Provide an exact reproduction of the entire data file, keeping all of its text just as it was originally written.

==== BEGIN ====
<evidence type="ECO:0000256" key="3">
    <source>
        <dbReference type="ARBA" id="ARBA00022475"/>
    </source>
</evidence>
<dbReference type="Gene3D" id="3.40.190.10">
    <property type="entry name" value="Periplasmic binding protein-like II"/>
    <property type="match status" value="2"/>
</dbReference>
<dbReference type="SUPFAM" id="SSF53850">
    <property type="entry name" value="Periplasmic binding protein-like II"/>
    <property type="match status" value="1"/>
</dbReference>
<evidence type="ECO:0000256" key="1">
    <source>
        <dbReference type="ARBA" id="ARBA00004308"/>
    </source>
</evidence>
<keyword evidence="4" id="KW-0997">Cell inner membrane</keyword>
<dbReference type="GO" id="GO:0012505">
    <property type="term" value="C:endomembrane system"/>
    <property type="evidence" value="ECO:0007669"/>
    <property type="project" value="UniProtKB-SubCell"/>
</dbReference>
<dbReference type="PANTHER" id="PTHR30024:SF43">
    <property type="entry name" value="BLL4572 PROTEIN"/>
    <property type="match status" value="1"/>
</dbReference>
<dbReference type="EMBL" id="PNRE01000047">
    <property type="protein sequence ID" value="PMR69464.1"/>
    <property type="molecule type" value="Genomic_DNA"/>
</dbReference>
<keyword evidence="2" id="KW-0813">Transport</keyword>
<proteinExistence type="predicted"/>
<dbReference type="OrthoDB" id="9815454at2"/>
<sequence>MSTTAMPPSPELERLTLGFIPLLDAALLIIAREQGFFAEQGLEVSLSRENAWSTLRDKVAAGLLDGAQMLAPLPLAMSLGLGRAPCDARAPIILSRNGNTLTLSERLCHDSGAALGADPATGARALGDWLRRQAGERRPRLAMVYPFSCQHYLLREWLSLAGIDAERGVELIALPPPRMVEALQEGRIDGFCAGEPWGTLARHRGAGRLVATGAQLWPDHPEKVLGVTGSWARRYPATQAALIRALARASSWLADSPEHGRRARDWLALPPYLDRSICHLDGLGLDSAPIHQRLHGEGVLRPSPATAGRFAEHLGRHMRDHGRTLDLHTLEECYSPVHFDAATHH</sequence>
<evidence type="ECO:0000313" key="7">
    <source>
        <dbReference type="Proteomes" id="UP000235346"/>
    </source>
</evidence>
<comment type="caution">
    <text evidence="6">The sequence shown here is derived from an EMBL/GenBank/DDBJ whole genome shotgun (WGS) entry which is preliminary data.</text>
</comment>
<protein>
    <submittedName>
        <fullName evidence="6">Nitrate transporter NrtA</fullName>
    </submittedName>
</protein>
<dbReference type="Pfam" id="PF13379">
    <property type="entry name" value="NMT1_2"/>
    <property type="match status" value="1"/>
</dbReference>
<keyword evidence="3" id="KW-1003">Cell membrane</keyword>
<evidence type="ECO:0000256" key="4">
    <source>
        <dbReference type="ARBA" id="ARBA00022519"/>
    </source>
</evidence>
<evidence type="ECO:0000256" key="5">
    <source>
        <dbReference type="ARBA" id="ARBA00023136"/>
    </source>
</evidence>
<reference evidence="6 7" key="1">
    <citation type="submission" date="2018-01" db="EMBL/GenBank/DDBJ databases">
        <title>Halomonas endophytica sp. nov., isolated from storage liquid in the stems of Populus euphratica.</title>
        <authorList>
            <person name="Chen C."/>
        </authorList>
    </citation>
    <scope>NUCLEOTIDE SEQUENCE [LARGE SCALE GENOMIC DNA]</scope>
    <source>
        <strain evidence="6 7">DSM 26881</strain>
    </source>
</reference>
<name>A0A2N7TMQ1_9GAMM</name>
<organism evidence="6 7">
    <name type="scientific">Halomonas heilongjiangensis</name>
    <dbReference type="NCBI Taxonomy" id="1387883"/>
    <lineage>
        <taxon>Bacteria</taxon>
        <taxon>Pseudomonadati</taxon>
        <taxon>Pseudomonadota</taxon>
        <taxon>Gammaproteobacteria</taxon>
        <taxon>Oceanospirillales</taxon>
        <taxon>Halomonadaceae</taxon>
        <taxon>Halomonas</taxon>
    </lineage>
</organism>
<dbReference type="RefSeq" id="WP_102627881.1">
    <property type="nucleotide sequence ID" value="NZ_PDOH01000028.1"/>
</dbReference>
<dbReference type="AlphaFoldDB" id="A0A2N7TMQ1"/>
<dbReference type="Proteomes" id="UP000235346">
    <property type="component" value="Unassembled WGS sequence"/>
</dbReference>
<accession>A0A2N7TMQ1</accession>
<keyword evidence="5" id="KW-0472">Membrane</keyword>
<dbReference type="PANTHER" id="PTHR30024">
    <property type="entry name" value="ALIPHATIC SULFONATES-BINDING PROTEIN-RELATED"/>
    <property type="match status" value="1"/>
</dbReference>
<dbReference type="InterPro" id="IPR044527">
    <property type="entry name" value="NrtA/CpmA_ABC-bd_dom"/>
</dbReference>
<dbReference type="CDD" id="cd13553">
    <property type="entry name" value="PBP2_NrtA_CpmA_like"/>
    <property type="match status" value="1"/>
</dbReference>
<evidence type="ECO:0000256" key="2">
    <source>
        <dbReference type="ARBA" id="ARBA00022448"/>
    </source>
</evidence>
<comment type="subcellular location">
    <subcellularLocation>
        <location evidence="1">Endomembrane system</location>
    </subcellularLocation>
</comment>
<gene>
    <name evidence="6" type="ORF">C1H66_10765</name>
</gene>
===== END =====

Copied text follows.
<evidence type="ECO:0000256" key="3">
    <source>
        <dbReference type="ARBA" id="ARBA00022475"/>
    </source>
</evidence>
<dbReference type="Gene3D" id="3.40.190.10">
    <property type="entry name" value="Periplasmic binding protein-like II"/>
    <property type="match status" value="2"/>
</dbReference>
<dbReference type="SUPFAM" id="SSF53850">
    <property type="entry name" value="Periplasmic binding protein-like II"/>
    <property type="match status" value="1"/>
</dbReference>
<evidence type="ECO:0000256" key="1">
    <source>
        <dbReference type="ARBA" id="ARBA00004308"/>
    </source>
</evidence>
<keyword evidence="4" id="KW-0997">Cell inner membrane</keyword>
<dbReference type="GO" id="GO:0012505">
    <property type="term" value="C:endomembrane system"/>
    <property type="evidence" value="ECO:0007669"/>
    <property type="project" value="UniProtKB-SubCell"/>
</dbReference>
<dbReference type="PANTHER" id="PTHR30024:SF43">
    <property type="entry name" value="BLL4572 PROTEIN"/>
    <property type="match status" value="1"/>
</dbReference>
<dbReference type="EMBL" id="PNRE01000047">
    <property type="protein sequence ID" value="PMR69464.1"/>
    <property type="molecule type" value="Genomic_DNA"/>
</dbReference>
<keyword evidence="2" id="KW-0813">Transport</keyword>
<proteinExistence type="predicted"/>
<dbReference type="OrthoDB" id="9815454at2"/>
<sequence>MSTTAMPPSPELERLTLGFIPLLDAALLIIAREQGFFAEQGLEVSLSRENAWSTLRDKVAAGLLDGAQMLAPLPLAMSLGLGRAPCDARAPIILSRNGNTLTLSERLCHDSGAALGADPATGARALGDWLRRQAGERRPRLAMVYPFSCQHYLLREWLSLAGIDAERGVELIALPPPRMVEALQEGRIDGFCAGEPWGTLARHRGAGRLVATGAQLWPDHPEKVLGVTGSWARRYPATQAALIRALARASSWLADSPEHGRRARDWLALPPYLDRSICHLDGLGLDSAPIHQRLHGEGVLRPSPATAGRFAEHLGRHMRDHGRTLDLHTLEECYSPVHFDAATHH</sequence>
<evidence type="ECO:0000313" key="7">
    <source>
        <dbReference type="Proteomes" id="UP000235346"/>
    </source>
</evidence>
<comment type="caution">
    <text evidence="6">The sequence shown here is derived from an EMBL/GenBank/DDBJ whole genome shotgun (WGS) entry which is preliminary data.</text>
</comment>
<protein>
    <submittedName>
        <fullName evidence="6">Nitrate transporter NrtA</fullName>
    </submittedName>
</protein>
<dbReference type="Pfam" id="PF13379">
    <property type="entry name" value="NMT1_2"/>
    <property type="match status" value="1"/>
</dbReference>
<keyword evidence="3" id="KW-1003">Cell membrane</keyword>
<evidence type="ECO:0000256" key="4">
    <source>
        <dbReference type="ARBA" id="ARBA00022519"/>
    </source>
</evidence>
<evidence type="ECO:0000256" key="5">
    <source>
        <dbReference type="ARBA" id="ARBA00023136"/>
    </source>
</evidence>
<reference evidence="6 7" key="1">
    <citation type="submission" date="2018-01" db="EMBL/GenBank/DDBJ databases">
        <title>Halomonas endophytica sp. nov., isolated from storage liquid in the stems of Populus euphratica.</title>
        <authorList>
            <person name="Chen C."/>
        </authorList>
    </citation>
    <scope>NUCLEOTIDE SEQUENCE [LARGE SCALE GENOMIC DNA]</scope>
    <source>
        <strain evidence="6 7">DSM 26881</strain>
    </source>
</reference>
<name>A0A2N7TMQ1_9GAMM</name>
<organism evidence="6 7">
    <name type="scientific">Halomonas heilongjiangensis</name>
    <dbReference type="NCBI Taxonomy" id="1387883"/>
    <lineage>
        <taxon>Bacteria</taxon>
        <taxon>Pseudomonadati</taxon>
        <taxon>Pseudomonadota</taxon>
        <taxon>Gammaproteobacteria</taxon>
        <taxon>Oceanospirillales</taxon>
        <taxon>Halomonadaceae</taxon>
        <taxon>Halomonas</taxon>
    </lineage>
</organism>
<dbReference type="RefSeq" id="WP_102627881.1">
    <property type="nucleotide sequence ID" value="NZ_PDOH01000028.1"/>
</dbReference>
<dbReference type="AlphaFoldDB" id="A0A2N7TMQ1"/>
<dbReference type="Proteomes" id="UP000235346">
    <property type="component" value="Unassembled WGS sequence"/>
</dbReference>
<accession>A0A2N7TMQ1</accession>
<keyword evidence="5" id="KW-0472">Membrane</keyword>
<dbReference type="PANTHER" id="PTHR30024">
    <property type="entry name" value="ALIPHATIC SULFONATES-BINDING PROTEIN-RELATED"/>
    <property type="match status" value="1"/>
</dbReference>
<dbReference type="InterPro" id="IPR044527">
    <property type="entry name" value="NrtA/CpmA_ABC-bd_dom"/>
</dbReference>
<dbReference type="CDD" id="cd13553">
    <property type="entry name" value="PBP2_NrtA_CpmA_like"/>
    <property type="match status" value="1"/>
</dbReference>
<evidence type="ECO:0000256" key="2">
    <source>
        <dbReference type="ARBA" id="ARBA00022448"/>
    </source>
</evidence>
<comment type="subcellular location">
    <subcellularLocation>
        <location evidence="1">Endomembrane system</location>
    </subcellularLocation>
</comment>
<gene>
    <name evidence="6" type="ORF">C1H66_10765</name>
</gene>